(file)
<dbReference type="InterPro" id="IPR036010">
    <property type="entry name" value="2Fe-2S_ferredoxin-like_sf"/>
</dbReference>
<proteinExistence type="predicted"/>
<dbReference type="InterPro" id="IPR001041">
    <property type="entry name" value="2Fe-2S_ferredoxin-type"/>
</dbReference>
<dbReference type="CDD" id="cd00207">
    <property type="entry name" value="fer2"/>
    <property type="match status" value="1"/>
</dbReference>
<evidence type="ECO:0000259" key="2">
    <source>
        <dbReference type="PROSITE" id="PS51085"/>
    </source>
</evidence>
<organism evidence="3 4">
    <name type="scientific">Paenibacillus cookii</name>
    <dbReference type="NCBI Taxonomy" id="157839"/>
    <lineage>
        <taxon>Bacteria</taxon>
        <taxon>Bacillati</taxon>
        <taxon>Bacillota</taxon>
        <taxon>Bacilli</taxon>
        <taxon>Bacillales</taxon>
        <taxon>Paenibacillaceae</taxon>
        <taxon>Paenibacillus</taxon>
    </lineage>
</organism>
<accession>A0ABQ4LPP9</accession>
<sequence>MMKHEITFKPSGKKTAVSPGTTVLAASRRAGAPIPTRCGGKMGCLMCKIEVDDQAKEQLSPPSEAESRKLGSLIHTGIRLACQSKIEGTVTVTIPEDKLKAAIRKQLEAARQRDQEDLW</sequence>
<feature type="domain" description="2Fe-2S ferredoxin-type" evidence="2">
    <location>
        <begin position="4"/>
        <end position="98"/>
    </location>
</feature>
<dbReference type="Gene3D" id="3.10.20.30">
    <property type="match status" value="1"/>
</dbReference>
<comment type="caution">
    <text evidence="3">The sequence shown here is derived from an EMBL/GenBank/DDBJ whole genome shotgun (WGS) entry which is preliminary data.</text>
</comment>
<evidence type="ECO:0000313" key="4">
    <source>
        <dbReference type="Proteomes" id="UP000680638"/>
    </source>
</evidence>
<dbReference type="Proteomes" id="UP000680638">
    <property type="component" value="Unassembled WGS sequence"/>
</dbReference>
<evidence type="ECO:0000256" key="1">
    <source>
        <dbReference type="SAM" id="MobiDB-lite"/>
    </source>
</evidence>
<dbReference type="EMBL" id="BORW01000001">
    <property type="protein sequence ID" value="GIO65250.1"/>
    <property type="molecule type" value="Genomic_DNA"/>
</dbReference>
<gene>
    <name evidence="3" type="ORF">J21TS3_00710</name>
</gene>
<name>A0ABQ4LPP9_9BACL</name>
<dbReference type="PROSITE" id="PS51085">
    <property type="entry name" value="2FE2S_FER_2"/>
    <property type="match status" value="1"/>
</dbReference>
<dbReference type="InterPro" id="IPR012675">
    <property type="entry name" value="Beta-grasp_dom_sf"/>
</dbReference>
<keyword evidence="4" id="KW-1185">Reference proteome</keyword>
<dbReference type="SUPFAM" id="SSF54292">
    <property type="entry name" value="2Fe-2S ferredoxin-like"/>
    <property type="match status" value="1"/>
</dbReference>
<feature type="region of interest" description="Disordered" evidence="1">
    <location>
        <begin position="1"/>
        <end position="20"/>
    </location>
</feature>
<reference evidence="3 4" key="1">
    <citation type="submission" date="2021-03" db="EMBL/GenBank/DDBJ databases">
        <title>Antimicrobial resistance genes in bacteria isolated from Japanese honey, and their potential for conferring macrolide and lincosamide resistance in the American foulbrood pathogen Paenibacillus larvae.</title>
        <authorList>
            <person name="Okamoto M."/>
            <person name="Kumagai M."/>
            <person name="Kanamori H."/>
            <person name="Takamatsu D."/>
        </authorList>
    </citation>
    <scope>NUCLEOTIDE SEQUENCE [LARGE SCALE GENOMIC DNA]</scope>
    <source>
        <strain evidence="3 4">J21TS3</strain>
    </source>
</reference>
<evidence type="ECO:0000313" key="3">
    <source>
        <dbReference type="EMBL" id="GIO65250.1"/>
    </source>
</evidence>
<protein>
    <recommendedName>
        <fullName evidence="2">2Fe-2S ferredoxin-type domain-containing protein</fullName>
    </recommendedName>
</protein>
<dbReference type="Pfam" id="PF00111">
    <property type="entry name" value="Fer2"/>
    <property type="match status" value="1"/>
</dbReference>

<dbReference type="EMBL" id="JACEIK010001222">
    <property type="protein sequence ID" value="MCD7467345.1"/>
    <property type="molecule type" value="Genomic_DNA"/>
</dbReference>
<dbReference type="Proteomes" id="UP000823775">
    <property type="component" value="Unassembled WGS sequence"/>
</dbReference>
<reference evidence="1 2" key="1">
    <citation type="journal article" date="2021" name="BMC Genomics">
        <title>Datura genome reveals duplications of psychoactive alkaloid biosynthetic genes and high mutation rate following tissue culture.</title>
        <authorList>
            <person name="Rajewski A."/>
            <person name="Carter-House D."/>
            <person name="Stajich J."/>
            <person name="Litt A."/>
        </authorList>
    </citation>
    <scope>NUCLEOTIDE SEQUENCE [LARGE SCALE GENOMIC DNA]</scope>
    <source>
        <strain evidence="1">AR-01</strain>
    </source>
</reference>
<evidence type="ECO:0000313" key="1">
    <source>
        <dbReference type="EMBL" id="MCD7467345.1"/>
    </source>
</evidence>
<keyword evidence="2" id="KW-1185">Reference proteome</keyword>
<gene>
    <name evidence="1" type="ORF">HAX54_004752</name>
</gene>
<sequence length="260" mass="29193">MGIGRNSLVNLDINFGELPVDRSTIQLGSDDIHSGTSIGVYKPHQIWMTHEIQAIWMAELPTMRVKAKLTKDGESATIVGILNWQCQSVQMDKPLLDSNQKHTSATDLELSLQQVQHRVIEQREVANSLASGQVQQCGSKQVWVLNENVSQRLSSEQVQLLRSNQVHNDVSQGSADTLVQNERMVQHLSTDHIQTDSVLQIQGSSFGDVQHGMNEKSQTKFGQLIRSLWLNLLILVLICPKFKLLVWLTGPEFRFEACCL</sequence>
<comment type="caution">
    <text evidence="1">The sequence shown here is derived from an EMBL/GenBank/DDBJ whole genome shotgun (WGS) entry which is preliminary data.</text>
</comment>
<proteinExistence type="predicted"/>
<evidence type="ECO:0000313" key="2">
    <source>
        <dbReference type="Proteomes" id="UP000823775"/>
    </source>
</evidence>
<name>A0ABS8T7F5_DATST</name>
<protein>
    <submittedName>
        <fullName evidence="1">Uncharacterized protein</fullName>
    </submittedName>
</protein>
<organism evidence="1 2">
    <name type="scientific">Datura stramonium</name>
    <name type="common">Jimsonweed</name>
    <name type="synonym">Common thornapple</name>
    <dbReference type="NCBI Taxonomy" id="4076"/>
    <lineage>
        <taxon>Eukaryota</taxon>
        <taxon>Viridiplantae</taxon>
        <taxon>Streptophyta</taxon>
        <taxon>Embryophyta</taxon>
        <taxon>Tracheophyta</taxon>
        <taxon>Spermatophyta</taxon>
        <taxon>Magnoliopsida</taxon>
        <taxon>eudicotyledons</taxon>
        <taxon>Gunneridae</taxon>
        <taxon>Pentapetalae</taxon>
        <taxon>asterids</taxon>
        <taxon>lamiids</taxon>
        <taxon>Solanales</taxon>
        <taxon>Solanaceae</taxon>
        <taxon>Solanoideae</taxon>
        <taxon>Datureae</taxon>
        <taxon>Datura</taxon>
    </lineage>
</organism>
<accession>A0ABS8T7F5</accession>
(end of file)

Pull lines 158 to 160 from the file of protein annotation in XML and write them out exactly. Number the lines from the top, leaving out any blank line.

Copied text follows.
</protein>
<organism evidence="1 2">
    <name type="scientific">Datura stramonium</name>